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Community voices support for St. Louis County Health Director after county council meeting

“Debating public health measures is no excuse for racist, xenophobic and demeaning behavior that Dr. Khan faced on Tuesday evening," said Amy Kuo Hammerman

ST. LOUIS COUNTY, Mo. — Leaders in the faith, business and health communities are standing in solidarity with St. Louis County’s Acting Health Director after a heated county council meeting this week in which he says he endured “racist” and “threatening” behavior.

“We appreciate the guidance of St. Louis County Public Health and the expertise of Dr. Khan and feel it is unconscionable that there are people, including elected officials, trying to discredit him and racially harass him in the middle of a pandemic for doing his job,” said Kate Woolverton, at the press conference on behalf of Niche Food Group.

Dr. Faisal Khan appeared before the County Council Tuesday night to discuss the new mask mandate. He was met with heckling from the crowd and by several members of the council instead with questions of the legality and enforcement mechanisms of the mandate and questions over his qualifications.

“It felt like being stabbed,” said Caroline Fan of the qualifications questions. She is the founder and president of the Missouri Asian American Youth Foundation and organized a press conference to speak in support of Dr. Khan Friday afternoon.

“I do not see Dr. Khan's status as someone who is born outside the country as a weakness, although some people, I guess, see it that way. I see it as a strength.”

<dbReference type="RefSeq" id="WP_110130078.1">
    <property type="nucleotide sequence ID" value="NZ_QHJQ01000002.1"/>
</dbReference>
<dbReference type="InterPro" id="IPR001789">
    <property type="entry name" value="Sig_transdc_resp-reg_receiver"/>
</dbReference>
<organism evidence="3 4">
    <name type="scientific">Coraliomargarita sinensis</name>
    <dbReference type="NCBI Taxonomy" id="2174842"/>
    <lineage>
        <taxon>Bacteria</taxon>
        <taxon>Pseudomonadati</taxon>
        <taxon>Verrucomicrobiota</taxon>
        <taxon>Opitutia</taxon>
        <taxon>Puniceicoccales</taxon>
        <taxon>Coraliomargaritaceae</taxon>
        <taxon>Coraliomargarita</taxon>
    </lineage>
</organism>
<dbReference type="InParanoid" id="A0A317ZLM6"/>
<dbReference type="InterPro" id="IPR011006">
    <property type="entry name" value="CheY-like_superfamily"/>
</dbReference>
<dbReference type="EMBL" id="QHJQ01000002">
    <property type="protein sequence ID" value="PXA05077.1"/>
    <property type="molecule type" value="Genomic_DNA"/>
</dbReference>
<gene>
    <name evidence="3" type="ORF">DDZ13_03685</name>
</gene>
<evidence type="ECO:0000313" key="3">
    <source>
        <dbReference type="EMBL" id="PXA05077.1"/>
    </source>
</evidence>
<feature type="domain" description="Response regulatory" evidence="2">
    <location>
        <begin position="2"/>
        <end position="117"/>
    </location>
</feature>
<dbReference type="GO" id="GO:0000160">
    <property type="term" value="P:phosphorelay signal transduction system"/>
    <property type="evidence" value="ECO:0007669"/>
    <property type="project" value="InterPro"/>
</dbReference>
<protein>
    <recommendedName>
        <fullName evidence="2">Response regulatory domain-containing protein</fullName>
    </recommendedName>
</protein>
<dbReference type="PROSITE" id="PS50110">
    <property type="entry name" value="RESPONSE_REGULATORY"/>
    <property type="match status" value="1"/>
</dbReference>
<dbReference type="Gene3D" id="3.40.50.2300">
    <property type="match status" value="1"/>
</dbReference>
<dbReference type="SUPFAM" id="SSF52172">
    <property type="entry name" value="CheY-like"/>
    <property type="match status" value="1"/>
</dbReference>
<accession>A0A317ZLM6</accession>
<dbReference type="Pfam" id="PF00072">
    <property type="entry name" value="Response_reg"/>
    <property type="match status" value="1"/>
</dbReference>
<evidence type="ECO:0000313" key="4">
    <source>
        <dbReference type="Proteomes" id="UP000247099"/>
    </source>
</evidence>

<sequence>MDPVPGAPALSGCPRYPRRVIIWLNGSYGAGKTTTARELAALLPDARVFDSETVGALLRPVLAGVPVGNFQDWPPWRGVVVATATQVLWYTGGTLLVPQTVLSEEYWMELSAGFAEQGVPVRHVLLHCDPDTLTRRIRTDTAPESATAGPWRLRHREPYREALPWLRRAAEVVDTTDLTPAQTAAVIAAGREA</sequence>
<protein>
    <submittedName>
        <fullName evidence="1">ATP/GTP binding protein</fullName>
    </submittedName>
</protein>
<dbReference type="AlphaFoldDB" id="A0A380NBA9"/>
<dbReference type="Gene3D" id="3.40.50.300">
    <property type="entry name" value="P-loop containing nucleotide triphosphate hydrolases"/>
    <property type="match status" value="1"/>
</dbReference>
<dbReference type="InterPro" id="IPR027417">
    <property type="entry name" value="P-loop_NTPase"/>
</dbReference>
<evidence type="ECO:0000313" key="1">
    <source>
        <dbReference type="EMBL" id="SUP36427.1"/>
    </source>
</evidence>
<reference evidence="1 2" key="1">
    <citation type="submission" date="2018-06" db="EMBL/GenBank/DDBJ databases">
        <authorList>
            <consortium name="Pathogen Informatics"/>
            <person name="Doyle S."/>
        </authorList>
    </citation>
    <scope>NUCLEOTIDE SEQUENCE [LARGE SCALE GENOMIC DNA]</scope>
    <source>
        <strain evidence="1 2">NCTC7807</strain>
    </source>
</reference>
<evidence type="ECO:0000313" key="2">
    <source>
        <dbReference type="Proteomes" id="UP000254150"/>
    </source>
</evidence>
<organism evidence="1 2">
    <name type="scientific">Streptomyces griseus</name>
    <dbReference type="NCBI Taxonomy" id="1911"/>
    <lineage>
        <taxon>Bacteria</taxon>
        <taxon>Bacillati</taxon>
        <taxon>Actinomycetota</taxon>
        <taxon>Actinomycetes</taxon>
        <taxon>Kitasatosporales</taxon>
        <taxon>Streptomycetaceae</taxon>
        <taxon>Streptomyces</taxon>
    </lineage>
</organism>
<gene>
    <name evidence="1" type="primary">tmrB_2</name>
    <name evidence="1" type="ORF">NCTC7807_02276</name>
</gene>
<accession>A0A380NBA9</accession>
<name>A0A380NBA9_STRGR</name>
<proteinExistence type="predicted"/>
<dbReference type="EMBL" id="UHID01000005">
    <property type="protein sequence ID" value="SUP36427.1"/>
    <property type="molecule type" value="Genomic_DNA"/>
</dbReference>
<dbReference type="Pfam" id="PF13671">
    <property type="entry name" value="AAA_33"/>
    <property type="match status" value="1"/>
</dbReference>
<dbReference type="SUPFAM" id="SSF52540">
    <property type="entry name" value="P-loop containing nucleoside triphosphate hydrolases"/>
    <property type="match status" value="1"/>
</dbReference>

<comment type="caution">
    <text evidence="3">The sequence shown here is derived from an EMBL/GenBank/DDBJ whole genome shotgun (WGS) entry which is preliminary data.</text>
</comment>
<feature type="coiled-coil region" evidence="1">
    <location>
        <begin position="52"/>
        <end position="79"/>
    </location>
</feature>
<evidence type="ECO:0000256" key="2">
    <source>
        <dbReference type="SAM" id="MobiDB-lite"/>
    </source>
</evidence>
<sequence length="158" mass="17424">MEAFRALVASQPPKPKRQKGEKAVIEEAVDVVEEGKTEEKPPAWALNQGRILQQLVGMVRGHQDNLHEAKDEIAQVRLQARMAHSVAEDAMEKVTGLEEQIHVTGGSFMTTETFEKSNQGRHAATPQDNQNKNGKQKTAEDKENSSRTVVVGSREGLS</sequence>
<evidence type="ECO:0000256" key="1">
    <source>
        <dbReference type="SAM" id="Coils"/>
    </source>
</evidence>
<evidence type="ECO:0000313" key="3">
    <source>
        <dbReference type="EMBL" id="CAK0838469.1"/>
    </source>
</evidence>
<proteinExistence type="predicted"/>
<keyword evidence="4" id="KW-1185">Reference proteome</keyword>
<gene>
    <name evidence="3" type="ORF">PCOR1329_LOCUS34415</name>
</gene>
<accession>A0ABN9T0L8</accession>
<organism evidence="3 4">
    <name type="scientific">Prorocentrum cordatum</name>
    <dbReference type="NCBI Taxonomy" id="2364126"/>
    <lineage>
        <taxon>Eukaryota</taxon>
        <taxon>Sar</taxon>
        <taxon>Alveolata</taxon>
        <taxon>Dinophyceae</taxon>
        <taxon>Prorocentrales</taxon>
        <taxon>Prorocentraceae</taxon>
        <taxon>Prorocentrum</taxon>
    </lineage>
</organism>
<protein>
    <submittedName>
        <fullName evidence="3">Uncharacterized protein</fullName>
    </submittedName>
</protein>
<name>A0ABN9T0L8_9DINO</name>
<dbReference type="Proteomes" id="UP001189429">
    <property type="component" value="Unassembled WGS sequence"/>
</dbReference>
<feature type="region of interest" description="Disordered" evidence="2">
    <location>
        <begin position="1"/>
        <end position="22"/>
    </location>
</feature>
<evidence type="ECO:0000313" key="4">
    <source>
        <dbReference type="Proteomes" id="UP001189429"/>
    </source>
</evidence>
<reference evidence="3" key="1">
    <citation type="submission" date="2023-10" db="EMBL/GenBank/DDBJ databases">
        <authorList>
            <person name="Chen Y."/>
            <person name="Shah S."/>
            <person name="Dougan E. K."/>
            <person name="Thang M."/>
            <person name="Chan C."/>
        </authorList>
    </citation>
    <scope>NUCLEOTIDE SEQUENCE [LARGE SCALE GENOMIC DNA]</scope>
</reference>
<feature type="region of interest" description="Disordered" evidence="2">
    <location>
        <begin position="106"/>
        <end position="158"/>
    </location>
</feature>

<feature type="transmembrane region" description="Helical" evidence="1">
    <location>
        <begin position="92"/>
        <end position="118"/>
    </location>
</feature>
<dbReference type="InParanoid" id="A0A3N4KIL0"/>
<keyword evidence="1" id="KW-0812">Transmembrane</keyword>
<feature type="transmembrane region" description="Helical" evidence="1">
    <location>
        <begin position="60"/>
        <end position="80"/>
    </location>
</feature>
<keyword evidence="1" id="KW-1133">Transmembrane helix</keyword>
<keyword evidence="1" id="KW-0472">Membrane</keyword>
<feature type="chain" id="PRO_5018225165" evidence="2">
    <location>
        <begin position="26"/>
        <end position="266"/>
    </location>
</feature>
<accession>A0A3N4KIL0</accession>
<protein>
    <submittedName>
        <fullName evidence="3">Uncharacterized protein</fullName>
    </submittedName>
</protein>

Dr. Khan was born in Pakistan and is not “clinically licensed” in the United States, meaning he does not work with patients, but brings decades of formal medical education and work in public health around the world to the job.

“Debating public health measures is no excuse for racist, xenophobic and demeaning behavior that Dr. Khan faced on Tuesday evening,” said Amy Kuo Hammerman with the National Council of Jewish Women. “Community figures who undermine shift responsibility or publicly mock their public health officials don't just trivialize the discourse, they endanger lives.”

Fan says council members aren’t living up to the promise that came with their May 2020 proclamation, unanimously signed, condemning anti-Asian bullying and discrimination amid the pandemic.

“Through these recent attacks on Dr. Khan, these council members are not honoring their commitment to stand against anti AAPI bullying and are not serving as role models for their constituents,” she said.

Councilwoman Lisa Clancy tweeted in support of Dr. Khan, and chairwoman Rita Heard Says said in an email to 5 On Your Side that “there is no place for racial intolerance.” The Chairwoman’s response came as she was named directly in Dr. Khan’s letter.

Councilman Tim Fitch, who invited Dr. Khan to the meeting, said in an interview this week that “he never heard anything that was inappropriate.”

“The only thing I heard were boos. I'll call it some jeers. Some disappointment of people not happy with his answers. I never heard anything that was inappropriate," Fitch said.

Those at Friday’s gathering also urged leadership to take seriously the advice of public health experts like Dr. Khan, as COVID-19 cases continue to be on the rise.

Public officials are appointed to their positions based on their knowledge and expertise, and hold responsibility and authority to protect the people's health,” said Hammerman. “Their decisions are not political.”

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